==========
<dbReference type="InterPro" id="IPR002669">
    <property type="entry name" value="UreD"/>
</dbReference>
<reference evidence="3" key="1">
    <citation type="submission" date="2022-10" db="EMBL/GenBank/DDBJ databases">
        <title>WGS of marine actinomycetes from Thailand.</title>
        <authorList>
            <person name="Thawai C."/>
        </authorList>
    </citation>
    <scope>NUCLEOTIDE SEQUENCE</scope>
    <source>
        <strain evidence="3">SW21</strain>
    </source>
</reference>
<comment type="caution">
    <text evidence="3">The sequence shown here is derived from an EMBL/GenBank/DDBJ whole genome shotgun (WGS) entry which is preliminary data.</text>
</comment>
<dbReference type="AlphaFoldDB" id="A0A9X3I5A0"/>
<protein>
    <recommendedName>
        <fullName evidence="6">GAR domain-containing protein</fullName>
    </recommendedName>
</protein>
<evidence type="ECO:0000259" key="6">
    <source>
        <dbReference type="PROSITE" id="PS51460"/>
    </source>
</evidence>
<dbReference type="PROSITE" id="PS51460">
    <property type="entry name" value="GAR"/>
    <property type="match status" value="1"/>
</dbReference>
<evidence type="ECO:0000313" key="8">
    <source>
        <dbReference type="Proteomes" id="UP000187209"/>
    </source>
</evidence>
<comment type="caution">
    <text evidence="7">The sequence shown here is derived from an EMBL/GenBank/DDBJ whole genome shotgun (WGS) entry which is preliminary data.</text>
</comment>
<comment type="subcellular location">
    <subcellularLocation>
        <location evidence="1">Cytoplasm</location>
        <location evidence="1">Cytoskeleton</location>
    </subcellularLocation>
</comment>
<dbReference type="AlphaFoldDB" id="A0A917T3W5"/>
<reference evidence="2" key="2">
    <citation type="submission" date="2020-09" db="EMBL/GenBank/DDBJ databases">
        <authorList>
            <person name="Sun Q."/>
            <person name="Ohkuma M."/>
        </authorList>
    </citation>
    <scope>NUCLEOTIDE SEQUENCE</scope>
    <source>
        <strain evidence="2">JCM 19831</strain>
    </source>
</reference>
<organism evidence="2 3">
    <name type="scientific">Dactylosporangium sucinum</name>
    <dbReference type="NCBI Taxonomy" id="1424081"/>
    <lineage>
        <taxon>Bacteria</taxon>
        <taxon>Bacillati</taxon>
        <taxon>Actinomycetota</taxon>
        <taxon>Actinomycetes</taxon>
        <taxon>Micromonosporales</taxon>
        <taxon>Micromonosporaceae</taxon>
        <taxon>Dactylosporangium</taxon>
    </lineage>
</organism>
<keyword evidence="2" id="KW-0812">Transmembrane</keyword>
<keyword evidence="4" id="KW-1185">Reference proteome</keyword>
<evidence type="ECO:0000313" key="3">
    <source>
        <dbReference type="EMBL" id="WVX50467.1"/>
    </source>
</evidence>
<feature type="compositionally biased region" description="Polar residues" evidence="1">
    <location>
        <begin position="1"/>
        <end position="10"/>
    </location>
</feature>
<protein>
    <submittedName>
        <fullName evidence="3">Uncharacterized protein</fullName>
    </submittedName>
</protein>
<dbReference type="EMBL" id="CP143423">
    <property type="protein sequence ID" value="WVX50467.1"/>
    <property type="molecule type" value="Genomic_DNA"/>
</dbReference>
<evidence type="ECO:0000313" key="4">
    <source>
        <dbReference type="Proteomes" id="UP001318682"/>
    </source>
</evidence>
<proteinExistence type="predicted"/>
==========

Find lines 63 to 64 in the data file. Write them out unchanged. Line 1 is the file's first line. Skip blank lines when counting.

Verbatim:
    <dbReference type="NCBI Taxonomy" id="1424081"/>
    <lineage>